the dynamically-generated list of
associated attributes) are discarded -->
<!-- ends writing of ‘xsl:template’
elements in the final XMLtoMonkXML.xsl
stylesheet -->
All processes are initiated by a program (called Abbot) that
performs, in order, the following tasks:
1. Generates the XMLtoMonkXML.xsl stylesheet
2. Edits the XMLtoMonkXML.xsl stylesheet to add the
proper schema declarations in the output fi les.
3. Converts the entire P4 collection to MONK’s custom P5
4. Removes any stray namespace declarations from the
output fi les, and
5. Parses the converted les against the MONK XML schema.
These steps are expressed in BPEL (Business Process Execution
Language), and all source fi les are retained in the processing
sequence so that the process can be tuned, adjusted, and rerun
as needed without data loss. The main conversion process
takes, depending on the hardware, approximately 30 minutes
for roughly 1,000 novels and yields les that are then analyzed
and tagged using Morphadorner (a morphological tagger
developed by Phil Burns, a member of the MONK Project at Northwestern University). Plans are underway for a plugin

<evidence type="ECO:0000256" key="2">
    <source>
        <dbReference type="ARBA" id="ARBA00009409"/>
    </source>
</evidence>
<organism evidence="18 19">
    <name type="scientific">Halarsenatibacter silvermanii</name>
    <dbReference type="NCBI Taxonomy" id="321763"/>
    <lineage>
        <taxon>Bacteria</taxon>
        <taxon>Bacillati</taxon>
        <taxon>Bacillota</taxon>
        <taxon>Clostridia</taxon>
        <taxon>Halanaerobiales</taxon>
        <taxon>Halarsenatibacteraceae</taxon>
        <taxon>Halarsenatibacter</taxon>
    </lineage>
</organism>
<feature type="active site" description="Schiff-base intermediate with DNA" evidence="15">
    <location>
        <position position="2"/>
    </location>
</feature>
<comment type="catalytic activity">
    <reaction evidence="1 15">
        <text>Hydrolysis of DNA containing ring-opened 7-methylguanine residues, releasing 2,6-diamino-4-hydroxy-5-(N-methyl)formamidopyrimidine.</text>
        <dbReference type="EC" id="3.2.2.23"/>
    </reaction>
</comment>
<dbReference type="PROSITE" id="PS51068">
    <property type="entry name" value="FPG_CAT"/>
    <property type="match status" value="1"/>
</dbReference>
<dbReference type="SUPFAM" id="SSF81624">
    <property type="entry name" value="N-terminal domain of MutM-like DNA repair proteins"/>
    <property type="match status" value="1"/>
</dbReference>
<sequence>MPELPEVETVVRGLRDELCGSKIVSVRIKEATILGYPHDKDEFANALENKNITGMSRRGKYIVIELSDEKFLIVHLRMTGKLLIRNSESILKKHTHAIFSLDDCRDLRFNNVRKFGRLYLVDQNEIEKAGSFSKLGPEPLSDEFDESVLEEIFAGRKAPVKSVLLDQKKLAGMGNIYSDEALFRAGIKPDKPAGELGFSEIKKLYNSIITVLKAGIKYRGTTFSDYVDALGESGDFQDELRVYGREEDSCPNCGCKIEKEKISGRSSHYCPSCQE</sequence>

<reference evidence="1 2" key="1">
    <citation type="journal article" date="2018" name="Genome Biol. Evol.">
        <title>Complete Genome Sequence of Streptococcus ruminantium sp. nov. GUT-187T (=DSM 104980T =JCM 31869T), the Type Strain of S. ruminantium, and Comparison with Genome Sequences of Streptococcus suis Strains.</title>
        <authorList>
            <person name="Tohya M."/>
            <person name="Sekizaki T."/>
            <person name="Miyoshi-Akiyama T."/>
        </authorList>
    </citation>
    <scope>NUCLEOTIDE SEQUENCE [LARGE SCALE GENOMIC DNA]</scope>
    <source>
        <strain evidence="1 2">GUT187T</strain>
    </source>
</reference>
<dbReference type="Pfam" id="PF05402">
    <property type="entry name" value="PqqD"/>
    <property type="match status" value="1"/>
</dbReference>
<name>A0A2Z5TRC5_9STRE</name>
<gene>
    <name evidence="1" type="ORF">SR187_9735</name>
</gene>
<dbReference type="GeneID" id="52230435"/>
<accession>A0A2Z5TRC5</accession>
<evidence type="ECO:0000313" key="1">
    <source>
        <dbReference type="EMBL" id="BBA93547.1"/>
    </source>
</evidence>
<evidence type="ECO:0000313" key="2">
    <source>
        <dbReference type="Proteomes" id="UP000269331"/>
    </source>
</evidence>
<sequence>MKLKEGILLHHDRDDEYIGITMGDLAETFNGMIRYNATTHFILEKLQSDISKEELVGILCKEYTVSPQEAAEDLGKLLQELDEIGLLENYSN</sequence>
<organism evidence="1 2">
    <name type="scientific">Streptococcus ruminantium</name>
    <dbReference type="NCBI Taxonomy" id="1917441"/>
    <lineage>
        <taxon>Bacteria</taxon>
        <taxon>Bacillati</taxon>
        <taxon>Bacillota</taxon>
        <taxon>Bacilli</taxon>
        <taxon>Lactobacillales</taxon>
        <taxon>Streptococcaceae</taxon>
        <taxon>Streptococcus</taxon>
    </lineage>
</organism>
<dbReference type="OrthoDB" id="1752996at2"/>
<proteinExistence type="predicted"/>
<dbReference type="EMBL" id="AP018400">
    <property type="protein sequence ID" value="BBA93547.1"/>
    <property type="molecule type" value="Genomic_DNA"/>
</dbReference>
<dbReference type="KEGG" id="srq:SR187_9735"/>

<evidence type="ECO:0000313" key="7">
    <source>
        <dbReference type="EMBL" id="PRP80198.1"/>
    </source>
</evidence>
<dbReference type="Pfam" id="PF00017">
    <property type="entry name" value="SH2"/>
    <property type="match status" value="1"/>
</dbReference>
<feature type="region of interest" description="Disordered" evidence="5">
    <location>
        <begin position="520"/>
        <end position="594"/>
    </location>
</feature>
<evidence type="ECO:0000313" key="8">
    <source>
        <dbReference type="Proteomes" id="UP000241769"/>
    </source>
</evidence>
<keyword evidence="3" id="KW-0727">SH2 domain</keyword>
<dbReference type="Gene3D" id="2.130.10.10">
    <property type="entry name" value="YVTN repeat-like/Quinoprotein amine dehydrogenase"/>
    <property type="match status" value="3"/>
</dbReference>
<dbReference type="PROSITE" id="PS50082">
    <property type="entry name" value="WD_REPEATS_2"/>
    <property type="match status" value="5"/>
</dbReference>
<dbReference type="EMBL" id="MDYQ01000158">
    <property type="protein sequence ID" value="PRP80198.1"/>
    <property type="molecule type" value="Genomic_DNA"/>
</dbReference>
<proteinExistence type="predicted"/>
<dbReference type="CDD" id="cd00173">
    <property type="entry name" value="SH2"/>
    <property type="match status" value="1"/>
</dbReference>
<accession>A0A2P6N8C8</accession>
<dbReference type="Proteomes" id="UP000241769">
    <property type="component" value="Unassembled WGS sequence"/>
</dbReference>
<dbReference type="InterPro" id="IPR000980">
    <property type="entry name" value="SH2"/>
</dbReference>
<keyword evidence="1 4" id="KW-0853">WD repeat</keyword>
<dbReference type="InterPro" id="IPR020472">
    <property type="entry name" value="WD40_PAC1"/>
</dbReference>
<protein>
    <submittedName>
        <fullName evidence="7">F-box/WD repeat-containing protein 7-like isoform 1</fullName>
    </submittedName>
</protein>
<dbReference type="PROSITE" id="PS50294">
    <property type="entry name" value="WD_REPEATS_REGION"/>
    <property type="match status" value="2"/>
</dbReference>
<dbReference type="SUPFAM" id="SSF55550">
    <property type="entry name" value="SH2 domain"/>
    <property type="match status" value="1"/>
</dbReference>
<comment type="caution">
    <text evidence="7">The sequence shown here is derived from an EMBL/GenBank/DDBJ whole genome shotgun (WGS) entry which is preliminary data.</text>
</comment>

architecture that will allow one to use any of the popular
taggers (such as GATE or OpenNLP) during the analysis
We believe that TEI Analytics performs a useful niche function
within the larger ecology of TEI by making disparate texts
usable within a single text analysis framework. Even without
the need for ingestion into a larger framework, TEI Analytics
facilitates text analysis of disparate source fi les simply by
creating a consistent and unied XML representation. We also
believe that our particular approach to the problem of XML
conversion (a small stylesheet capable of generating massive
stylesheets through schema harvesting) may be useful in other
contexts|including, perhaps, the need to convert texts from
P4 to P5.

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Conference Info


ADHO - 2008

Hosted at University of Oulu

Oulu, Finland

June 25, 2008 - June 29, 2008

135 works by 231 authors indexed

Conference website: http://www.ekl.oulu.fi/dh2008/

Series: ADHO (3)

Organizers: ADHO

  • Keywords: None
  • Language: English
  • Topics: None